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Proving Your Worker’s Compensation Case

No resident of Port Charlotte, Venice, or Englewood, Florida wants to fall ill or become injured at work. Whether you’re going into an office or lacing up your boots to get to the construction site on time, there’s a certain expectation that you’ll make it home safe and sound at the end of the day. Unfortunately, this isn’t always the case for workers in Florida, and injuries or illnesses can rear their ugly heads at any type of job.

When a worker gets injured on the job worker’s compensation insurance should be there to protect them. This type of insurance is a requirement in the state of Florida for any business with at least 1 non-owner employee, and it’s put into place so that employees who face injury or illness due to their jobs have protection in place. Without worker’s compensation insurance, business owners may be required to pay for an employee’s injuries out of pocket.

While in an ideal world worker’s compensation insurance claims would be simple and straight forward this isn’t always the case. In many cases, workers' compensation providers will fight claims, try to negotiate much smaller settlements, or deny claims altogether in an effort to save their own bottom lines. When this occurs Florida workers aren’t left out in the cold provided they’re backed by a skilled and knowledgeable Florida personal injury attorney.

Your Florida personal injury attorney can represent you in negotiations with a worker’s compensation insurance provider. They can present your evidence, build your case, and get you the type of settlement you deserve to cover your work-related injuries. What the injured party will have to do, however, is provide their attorney with the documents and the proof they need to build you a strong and grounded case.

There are a number of documents you should present to your personal injury attorney at the beginning of your worker’s compensation case, and these include:

• Your accident report – Your accident report is one of the most important documents you can provide to build your worker’s compensation case. This accident report is filed at the time of your accident, and it should detail all relevant points of your accident as well as the time immediately before and immediately after the accident occurred. After an accident report is made, ask for a copy you can give to your personal injury attorney.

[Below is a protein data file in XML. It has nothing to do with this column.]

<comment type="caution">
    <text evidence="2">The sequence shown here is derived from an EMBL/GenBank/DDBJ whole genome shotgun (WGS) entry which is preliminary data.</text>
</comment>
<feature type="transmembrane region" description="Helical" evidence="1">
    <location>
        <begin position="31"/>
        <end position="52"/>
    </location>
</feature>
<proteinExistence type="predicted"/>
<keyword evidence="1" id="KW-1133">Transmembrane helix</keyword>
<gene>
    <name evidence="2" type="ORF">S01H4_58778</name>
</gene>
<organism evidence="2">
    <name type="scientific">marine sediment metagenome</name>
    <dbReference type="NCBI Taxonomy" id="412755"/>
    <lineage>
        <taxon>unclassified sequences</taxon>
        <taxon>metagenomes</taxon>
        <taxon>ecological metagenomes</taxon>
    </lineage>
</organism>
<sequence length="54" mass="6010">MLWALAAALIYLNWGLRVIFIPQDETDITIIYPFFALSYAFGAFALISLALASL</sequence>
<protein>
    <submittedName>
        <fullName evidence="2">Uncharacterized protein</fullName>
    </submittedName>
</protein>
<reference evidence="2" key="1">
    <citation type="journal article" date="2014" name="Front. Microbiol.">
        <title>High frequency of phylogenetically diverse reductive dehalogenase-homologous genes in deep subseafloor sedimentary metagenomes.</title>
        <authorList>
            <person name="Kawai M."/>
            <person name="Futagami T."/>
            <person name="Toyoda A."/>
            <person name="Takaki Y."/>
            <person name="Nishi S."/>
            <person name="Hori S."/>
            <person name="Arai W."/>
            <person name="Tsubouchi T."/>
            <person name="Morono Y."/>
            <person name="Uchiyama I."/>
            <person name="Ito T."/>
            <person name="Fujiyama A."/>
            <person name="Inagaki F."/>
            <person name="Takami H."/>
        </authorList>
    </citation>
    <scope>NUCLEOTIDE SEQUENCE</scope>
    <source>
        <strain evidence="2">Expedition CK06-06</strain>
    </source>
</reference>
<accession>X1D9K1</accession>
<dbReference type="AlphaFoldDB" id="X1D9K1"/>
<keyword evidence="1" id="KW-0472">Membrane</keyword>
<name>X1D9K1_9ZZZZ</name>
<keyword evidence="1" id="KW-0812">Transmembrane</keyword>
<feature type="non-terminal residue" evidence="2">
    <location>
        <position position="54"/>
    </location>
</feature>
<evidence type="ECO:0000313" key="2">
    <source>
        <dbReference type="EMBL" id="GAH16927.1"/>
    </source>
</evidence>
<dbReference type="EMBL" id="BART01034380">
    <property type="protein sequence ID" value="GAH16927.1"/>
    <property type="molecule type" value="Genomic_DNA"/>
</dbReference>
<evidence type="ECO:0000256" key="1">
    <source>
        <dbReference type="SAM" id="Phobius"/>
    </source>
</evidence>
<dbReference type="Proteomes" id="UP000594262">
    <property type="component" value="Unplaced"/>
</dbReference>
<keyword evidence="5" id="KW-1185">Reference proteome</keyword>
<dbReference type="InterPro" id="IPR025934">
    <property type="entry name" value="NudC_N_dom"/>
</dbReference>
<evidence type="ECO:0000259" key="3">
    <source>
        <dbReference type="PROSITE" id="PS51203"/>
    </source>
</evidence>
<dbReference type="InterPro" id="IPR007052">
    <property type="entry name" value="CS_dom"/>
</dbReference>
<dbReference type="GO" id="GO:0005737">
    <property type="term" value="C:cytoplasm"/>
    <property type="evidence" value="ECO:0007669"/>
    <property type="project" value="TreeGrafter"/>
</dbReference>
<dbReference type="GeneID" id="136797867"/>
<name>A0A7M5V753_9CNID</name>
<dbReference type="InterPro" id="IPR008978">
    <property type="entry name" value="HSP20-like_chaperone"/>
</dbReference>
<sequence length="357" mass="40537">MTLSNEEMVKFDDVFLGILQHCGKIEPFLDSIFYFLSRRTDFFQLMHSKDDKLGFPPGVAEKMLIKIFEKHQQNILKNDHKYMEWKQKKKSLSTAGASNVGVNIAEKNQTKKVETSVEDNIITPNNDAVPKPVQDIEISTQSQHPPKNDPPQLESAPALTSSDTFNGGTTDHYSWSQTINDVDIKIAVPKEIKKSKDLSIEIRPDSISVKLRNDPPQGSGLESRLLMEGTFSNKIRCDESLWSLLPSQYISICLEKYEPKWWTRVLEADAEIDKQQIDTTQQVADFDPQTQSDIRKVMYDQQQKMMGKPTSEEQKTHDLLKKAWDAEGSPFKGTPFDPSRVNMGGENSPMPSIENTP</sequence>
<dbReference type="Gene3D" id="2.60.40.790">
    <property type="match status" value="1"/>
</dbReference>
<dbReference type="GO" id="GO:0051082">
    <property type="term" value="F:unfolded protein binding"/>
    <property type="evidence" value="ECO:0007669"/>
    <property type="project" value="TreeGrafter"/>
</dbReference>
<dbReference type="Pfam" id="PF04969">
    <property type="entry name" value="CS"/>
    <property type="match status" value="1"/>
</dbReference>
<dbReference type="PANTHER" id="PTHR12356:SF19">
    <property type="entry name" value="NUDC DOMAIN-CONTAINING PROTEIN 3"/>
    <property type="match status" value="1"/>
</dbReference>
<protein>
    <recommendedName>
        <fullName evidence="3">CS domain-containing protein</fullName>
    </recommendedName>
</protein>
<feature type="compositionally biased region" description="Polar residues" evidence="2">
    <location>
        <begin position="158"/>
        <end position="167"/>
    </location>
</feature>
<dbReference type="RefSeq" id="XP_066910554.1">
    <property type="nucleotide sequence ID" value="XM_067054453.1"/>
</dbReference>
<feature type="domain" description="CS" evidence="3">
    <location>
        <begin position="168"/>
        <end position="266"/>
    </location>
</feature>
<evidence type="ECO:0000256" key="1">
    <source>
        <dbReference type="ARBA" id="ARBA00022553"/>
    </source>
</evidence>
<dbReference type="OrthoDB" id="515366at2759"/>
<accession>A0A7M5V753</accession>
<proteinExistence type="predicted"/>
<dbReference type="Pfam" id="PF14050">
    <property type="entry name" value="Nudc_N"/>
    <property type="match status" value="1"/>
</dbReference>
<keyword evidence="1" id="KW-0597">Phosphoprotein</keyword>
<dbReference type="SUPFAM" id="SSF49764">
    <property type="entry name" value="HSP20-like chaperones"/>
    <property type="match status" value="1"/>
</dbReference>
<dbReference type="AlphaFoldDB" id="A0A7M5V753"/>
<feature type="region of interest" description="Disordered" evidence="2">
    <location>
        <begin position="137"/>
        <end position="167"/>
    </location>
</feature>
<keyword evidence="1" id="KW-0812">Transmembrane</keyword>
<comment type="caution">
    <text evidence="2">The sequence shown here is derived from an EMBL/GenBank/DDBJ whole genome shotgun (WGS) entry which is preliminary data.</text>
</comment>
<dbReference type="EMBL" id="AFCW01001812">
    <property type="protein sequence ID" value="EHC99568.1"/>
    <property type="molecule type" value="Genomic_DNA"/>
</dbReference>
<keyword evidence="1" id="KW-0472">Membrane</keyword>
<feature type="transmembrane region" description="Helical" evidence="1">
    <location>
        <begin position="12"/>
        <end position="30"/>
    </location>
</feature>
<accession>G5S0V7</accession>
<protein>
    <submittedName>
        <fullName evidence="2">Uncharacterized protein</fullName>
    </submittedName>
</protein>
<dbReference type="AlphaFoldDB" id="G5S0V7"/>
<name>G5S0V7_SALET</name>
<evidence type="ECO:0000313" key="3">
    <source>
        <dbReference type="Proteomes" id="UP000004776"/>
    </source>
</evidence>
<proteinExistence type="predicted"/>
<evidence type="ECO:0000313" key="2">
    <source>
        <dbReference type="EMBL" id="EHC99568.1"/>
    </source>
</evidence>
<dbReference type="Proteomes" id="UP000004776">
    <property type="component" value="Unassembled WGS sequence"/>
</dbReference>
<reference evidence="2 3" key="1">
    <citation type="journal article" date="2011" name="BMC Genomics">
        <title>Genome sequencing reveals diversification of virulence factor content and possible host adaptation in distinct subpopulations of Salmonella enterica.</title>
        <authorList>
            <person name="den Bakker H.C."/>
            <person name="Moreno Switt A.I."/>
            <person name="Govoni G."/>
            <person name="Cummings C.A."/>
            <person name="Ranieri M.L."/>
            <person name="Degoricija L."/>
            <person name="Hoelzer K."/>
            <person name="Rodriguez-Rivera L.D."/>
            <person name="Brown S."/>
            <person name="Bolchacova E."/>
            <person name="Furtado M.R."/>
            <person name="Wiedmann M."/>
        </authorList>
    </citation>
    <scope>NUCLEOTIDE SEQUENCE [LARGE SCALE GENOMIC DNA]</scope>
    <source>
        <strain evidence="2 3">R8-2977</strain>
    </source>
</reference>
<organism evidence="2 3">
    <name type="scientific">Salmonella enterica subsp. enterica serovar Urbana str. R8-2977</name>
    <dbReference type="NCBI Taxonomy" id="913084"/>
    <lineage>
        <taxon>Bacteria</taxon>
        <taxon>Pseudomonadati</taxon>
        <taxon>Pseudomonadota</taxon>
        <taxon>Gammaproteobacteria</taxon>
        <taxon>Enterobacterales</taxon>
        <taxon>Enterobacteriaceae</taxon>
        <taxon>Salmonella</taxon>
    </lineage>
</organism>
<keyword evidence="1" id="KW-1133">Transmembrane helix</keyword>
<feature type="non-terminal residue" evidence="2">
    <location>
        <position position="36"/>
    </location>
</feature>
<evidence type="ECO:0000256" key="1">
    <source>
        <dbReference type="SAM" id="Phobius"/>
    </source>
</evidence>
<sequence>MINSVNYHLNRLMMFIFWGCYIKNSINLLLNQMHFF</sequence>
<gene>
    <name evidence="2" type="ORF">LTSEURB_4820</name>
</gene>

• Your medical records – Your medical records will be the key building block of your settlement. Most of your settlement will be to cover your medical costs, and in order to prove that your medical needs are what you’re asking for you’ll need hard copies of all of your accident-related medical records. This will include diagnostic information, medical bills, and any records from doctors outlining any ongoing care you may need as time goes on. In some instances an injury may require years of physical therapy, or your injuries may lead you to need to change roles altogether, and this will be laid out in your medical documents.

• Employment record – Having your employment record on hand is another great way to build a stronger worker’s compensation case. This proves that you worked for the employer and a long employment record shows that you’ve been a diligent employee for the duration of your employment. Not only does this prove that your employment status at the time of the accident, it also helps to build credibility.

• Pay stubs – When you’ve been injured in a work-related accident, you’ll likely need to take time off of work to recover. You can claim these missing funds as part of your settlement as long as you have your pay stubs. These will show how much you would’ve made in a typical week, and therefore how much you lost during your injury recovery.

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